Monday, October 22, 2012

the girl does not impress

HBO's film The Girl, about the "relationship" between the director Alfred Hitchcock and his protégé, model-turned actress Tippi Hedren, was truly a missed opportunity. Unfortunately, as with most made-for-television biopics, more attention was paid to trying to get the sets, cars, wardrobe, and make-up correct than worrying about such trivial matters as character and dramatic arc. The fact that a film about Hitchcock could be made without the least little bit of creative camera-work, aside from an intrusive and unnecessary shower scene homage, was mind-boggling. Whatever Hitch may have been like as a man, he was a consummate artist, and he would have been appalled at the lack-luster framed shots in so many of The Girl's scenes.

Sienna Miller as Tippi Hedren and Tobey Jones as Alfred Hitchcock in The Girl
It is no secret that Hitch had a thing for blondes, and was possessed of a twisted sense of humor, and some might say, sexuality. He worked a lot of his obsessions out on film. He used most actors as props for his own ideas, but if he liked an actor he would use them again and again. Favorites included Cary Grant, who Hitch claimed was "the only actor I ever loved in my whole life," Jimmy Stewart, Ingrid Bergman, and the ultimate hot and cold blonde, Grace Kelly. When Kelly retired from show business to become the Princess of Monaco Hitch was in a quandary to find a new leading lady. He had tried to groom Vera Miles to be his next muse, complete with a five-year personal contract that included her appearing in the first episode of his television anthology series Alfred Hitchcock Presents, "Revenge,"in 1955, and in the feature film The Wrong Man in 1956 with Henry Fonda. But Miles upset the director by becoming pregnant, and he gave the plum role he had been grooming her for, in Vertigo in 1958, to Kim Novak. Miles did appear in Psycho, in 1960, as Janet Leigh's sister Lila Crane, but it was hardly a showcase role.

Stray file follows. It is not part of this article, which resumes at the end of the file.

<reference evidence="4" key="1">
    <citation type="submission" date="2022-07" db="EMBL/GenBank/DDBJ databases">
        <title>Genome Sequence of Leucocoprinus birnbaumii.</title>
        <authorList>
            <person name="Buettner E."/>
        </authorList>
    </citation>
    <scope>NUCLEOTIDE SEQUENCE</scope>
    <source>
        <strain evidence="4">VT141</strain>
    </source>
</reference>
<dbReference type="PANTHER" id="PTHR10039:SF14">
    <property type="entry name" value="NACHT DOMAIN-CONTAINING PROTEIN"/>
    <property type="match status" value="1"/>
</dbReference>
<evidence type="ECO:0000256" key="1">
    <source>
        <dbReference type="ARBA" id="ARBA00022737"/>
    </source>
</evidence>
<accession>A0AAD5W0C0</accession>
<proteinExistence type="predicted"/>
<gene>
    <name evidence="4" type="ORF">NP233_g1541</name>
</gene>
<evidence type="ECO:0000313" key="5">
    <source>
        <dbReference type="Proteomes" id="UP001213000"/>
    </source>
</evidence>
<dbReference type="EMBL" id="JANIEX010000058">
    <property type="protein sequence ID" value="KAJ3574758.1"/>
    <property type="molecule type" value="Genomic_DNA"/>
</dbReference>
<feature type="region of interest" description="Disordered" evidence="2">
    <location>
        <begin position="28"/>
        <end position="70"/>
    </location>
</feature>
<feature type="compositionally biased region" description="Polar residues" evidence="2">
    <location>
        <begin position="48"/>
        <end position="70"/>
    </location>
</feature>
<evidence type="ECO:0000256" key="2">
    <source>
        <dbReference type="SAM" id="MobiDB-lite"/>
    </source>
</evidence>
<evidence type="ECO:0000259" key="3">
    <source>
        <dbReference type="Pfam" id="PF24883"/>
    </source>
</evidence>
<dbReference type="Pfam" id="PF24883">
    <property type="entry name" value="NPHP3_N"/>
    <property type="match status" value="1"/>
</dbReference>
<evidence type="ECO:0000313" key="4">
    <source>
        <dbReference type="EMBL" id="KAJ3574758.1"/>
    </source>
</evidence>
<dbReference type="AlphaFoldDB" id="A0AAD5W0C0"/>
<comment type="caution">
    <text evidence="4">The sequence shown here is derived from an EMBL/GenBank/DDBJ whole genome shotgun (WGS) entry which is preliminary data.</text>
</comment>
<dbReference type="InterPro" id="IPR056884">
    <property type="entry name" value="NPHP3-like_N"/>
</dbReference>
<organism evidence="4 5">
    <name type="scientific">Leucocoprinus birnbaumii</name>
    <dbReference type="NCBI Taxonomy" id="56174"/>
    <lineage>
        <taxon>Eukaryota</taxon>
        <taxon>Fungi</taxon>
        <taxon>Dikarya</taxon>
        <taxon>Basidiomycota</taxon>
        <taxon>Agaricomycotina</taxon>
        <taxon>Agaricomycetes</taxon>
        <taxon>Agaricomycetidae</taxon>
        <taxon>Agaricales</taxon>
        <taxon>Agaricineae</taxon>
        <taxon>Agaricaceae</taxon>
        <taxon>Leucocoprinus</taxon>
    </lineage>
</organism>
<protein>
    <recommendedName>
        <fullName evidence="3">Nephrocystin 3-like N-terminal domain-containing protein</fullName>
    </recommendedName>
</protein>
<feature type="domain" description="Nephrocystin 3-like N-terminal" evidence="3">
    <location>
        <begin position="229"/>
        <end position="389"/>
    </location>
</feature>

He was unable to cast Kelly and Grant, both unwilling to come out of retirement, in his next project The Birds, which was based on a story by Daphne du Maurier. He spotted Tippi Hedren in a television commercial and she reminded him of Kelly. Hitchcock quickly signed her to an exclusive personal contract and then began an intensive grooming process, and, as Hedren herself has confessed to many since, proceeded to fall in love with his leading lady. Hitch had most likely been in love with his female stars before, but they were more seasoned in show business than Hedren, who was just starting out in films. Hitch could mold Hedren, and, he must have hoped, control her. The Girl does depict the grooming process, and how Hitch taught Hedren how to walk and stand and emote in his meticulously planned-out shots. But the focus of the film is clearly to show the director behaving like a dirty old man. Without much background to his motivations or characterization it becomes not much more than a peep show.

Hitch and Hedren in a publicity shot for The Birds
Hedren obviously was scarred from her experience. On the one hand, she was handed a leading lady career on a silver platter. That doesn't happen in Hollywood. But she also had to endure Hitch's intensive psychological, and in the case of some of the arduous filming conditions on The Birds, even physically threatening challenges. Hedren, who most know only from her two films with Hitchcock, has never been considered much of an actress. Her presence in The Birds and Marnie is rather bland. She was a blank slate that he projected his desires upon. But she was definitely a strong woman. She was a single mother (to daughter and later actress Melanie Griffith). She stood up to the advances of a powerful man and was willing to risk her career to preserve her self-esteem and -respect. Hedren didn't have much of a career post-Marnie. She refused to work again with Hitchcock and he had exclusive control of her career for many years.